PROPOSALS to provide an extra care housing facility in every major town in North Yorkshire to serve an increasingly ageing population could be in place by 2020.

North Yorkshire County Council is preparing a consultation on a new care strategy to meet the needs of people living with dementia.

By 2020 nearly a quarter of North Yorkshire residents will be over 65 and the number of people predicted to have dementia will have increased by more than 20 per cent.

The council aims to create at least 50 extra care housing schemes across the county to meet those needs as part of its Care and Support Where I Live strategy.

North Yorkshire’s health and adult services found people wish to live independently in their own homes and want choice over their support so they can remain part of their local communities longer.

The programme will replace the county council’s remaining elderly persons’ homes and will include supported living for younger people with a learning disability and specialist housing for people living with dementia.

Councillor Clare Wood, executive member for health and adult services, said: “We are totally convinced that the expansion and development of the extra care model is the way forward for our county.

“It provides an innovative and flexible model of partnership working to meet the care and social needs of older and vulnerable people, placing them at the very heart of their communities where they want to belong.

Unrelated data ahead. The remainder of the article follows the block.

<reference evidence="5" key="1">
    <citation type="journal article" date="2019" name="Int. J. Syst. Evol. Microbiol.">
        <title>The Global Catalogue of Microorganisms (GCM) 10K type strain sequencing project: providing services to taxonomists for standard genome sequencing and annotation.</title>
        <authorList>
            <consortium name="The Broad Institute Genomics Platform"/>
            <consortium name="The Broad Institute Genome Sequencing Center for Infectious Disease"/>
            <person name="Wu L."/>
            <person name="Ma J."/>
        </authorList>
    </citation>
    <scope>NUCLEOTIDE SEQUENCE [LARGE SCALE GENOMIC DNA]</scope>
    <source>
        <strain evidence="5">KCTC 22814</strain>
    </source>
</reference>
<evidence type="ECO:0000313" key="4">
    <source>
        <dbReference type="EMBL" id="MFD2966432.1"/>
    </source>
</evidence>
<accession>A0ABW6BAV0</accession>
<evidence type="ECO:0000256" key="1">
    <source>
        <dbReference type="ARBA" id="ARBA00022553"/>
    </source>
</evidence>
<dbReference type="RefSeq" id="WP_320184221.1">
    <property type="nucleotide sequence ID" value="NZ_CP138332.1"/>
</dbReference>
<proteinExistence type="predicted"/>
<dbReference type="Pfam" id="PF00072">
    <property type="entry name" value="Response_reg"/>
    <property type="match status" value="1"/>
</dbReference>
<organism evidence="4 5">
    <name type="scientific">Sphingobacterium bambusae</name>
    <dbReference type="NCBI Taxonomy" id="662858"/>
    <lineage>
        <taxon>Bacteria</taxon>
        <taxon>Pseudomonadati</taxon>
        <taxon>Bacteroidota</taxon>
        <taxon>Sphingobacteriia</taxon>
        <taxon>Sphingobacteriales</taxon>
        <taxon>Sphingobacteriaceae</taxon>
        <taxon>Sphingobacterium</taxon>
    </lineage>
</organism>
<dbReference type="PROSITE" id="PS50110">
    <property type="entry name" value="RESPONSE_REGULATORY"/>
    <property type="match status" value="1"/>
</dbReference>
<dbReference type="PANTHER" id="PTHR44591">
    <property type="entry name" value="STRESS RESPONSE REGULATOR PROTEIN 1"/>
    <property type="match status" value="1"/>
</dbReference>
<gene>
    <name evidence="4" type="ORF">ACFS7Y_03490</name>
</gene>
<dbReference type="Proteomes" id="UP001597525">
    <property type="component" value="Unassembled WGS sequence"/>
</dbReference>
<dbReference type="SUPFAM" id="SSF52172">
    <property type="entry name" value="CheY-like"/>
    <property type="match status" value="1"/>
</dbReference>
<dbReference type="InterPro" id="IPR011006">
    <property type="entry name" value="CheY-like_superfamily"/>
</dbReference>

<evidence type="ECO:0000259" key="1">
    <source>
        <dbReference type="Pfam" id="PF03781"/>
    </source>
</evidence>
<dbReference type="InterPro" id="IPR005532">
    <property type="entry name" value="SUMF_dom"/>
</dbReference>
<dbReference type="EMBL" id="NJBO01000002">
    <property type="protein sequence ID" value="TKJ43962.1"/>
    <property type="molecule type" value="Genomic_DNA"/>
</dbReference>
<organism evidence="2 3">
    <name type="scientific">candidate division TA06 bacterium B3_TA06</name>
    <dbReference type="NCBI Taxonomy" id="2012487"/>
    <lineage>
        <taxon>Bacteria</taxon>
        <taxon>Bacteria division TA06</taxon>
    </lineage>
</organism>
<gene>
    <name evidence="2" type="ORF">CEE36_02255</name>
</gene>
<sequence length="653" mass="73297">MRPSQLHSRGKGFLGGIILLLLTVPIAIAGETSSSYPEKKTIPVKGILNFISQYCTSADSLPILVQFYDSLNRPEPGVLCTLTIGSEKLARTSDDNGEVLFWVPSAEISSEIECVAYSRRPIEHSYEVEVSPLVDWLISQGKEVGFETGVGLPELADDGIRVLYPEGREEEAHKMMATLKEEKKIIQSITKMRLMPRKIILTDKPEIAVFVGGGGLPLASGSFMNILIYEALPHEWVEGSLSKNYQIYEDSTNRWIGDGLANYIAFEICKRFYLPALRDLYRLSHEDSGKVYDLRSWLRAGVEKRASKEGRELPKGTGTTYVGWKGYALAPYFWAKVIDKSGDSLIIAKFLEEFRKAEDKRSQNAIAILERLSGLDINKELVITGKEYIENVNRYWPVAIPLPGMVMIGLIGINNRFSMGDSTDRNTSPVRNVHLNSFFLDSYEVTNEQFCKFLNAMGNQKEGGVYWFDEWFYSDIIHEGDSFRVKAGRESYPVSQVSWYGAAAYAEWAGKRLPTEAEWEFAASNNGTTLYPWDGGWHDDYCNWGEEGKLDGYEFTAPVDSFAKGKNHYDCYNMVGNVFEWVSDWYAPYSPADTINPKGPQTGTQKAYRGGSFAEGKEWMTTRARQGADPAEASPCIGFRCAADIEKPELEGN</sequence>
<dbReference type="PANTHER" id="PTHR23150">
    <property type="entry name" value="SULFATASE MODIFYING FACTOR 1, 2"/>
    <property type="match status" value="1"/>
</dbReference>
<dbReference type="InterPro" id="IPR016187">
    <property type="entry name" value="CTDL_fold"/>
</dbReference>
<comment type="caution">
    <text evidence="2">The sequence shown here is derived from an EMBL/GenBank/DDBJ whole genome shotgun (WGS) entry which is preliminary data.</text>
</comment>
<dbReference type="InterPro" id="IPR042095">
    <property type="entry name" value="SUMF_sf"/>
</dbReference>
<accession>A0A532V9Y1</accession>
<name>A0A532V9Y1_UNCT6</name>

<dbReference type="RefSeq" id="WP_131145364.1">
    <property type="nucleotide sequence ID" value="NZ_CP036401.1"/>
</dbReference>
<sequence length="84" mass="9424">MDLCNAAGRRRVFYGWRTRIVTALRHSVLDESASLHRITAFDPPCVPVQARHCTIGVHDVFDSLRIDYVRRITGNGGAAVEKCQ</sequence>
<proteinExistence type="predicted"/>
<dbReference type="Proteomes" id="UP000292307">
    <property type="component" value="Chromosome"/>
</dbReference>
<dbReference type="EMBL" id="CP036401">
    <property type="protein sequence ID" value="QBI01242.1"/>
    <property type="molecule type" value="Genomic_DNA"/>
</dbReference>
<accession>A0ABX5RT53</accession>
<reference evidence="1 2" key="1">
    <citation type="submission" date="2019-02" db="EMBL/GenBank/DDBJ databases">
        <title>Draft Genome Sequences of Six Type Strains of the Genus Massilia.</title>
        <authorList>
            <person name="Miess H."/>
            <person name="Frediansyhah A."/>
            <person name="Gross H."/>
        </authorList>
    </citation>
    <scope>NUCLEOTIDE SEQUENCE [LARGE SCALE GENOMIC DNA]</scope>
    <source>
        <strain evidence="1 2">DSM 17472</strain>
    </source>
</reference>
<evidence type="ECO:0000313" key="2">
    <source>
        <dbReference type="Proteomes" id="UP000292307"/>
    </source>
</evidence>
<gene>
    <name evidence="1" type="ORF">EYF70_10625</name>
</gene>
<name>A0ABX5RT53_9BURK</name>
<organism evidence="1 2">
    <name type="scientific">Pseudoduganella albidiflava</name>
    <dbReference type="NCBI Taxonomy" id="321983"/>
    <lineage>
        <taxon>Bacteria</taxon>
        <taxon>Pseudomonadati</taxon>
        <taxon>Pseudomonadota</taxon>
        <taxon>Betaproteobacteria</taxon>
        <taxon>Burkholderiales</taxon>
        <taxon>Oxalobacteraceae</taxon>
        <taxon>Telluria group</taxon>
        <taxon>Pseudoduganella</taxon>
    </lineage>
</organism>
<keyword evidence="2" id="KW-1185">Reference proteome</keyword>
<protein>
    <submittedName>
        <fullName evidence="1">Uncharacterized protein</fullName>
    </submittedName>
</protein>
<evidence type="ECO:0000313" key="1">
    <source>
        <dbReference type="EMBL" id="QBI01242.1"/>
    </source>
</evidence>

“In this way extra care schemes will play a pivotal role in the council’s ambition to support North Yorkshire’s communities to be active, thriving and stronger.”

Cllr Shelagh Marshall, the council's older people’s champion, was awarded the OBE for services to the elderly in June.

She said: “I’m definitely in favour of more extra care schemes.

“I know the idea of closing existing care homes is an emotive one but from what I’ve seen in many extra care facilities I’ve visited, older people have much better quality of life.

“There are restaurants that serve food when people want them, giving residents the freedom to choose when to eat. I’ve also found that family members visit more in an extra care home because the restaurant means they can eat together.

“However we do need to watch that they do have their independence but also that they do not become isolated.”

Currently the county council has 16 extra care schemes being managed across the county, providing 649 apartments of accommodation.

Extra care currently enables people aged 55 or over or other vulnerable adults to live with care according to need 24 hours a day. It provides a range of supported apartments and enables couples to stay together, have visitors to stay and to keep pets.

The consultation on the Care and Support Where I Live strategy will be held over a 12 week period from August to November.